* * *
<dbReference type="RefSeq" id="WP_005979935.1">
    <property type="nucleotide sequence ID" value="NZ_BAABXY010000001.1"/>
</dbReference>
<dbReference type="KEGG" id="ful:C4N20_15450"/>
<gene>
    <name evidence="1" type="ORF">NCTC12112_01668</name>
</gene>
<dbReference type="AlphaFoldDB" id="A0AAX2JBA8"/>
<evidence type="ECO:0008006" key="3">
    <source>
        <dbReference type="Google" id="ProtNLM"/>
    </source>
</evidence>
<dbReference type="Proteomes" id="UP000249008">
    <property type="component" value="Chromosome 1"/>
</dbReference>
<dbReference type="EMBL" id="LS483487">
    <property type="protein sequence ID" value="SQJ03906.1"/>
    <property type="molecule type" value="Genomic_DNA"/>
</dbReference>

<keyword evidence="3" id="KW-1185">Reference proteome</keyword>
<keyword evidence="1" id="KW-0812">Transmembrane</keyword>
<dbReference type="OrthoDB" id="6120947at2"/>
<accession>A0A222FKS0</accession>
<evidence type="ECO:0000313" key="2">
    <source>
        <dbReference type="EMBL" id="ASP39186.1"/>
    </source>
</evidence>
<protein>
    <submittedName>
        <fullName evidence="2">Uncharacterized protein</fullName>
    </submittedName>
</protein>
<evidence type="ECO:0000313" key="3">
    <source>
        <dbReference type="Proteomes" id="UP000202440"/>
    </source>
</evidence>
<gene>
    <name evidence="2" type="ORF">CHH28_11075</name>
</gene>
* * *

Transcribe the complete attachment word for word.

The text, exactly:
<dbReference type="RefSeq" id="WP_005979935.1">
    <property type="nucleotide sequence ID" value="NZ_BAABXY010000001.1"/>
</dbReference>
<dbReference type="KEGG" id="ful:C4N20_15450"/>
<gene>
    <name evidence="1" type="ORF">NCTC12112_01668</name>
</gene>
<dbReference type="AlphaFoldDB" id="A0AAX2JBA8"/>
<evidence type="ECO:0008006" key="3">
    <source>
        <dbReference type="Google" id="ProtNLM"/>
    </source>
</evidence>
<dbReference type="Proteomes" id="UP000249008">
    <property type="component" value="Chromosome 1"/>
</dbReference>
<dbReference type="EMBL" id="LS483487">
    <property type="protein sequence ID" value="SQJ03906.1"/>
    <property type="molecule type" value="Genomic_DNA"/>
</dbReference>

<keyword evidence="3" id="KW-1185">Reference proteome</keyword>
<keyword evidence="1" id="KW-0812">Transmembrane</keyword>
<dbReference type="OrthoDB" id="6120947at2"/>
<accession>A0A222FKS0</accession>
<evidence type="ECO:0000313" key="2">
    <source>
        <dbReference type="EMBL" id="ASP39186.1"/>
    </source>
</evidence>
<protein>
    <submittedName>
        <fullName evidence="2">Uncharacterized protein</fullName>
    </submittedName>
</protein>
<evidence type="ECO:0000313" key="3">
    <source>
        <dbReference type="Proteomes" id="UP000202440"/>
    </source>
</evidence>
<gene>
    <name evidence="2" type="ORF">CHH28_11075</name>
</gene>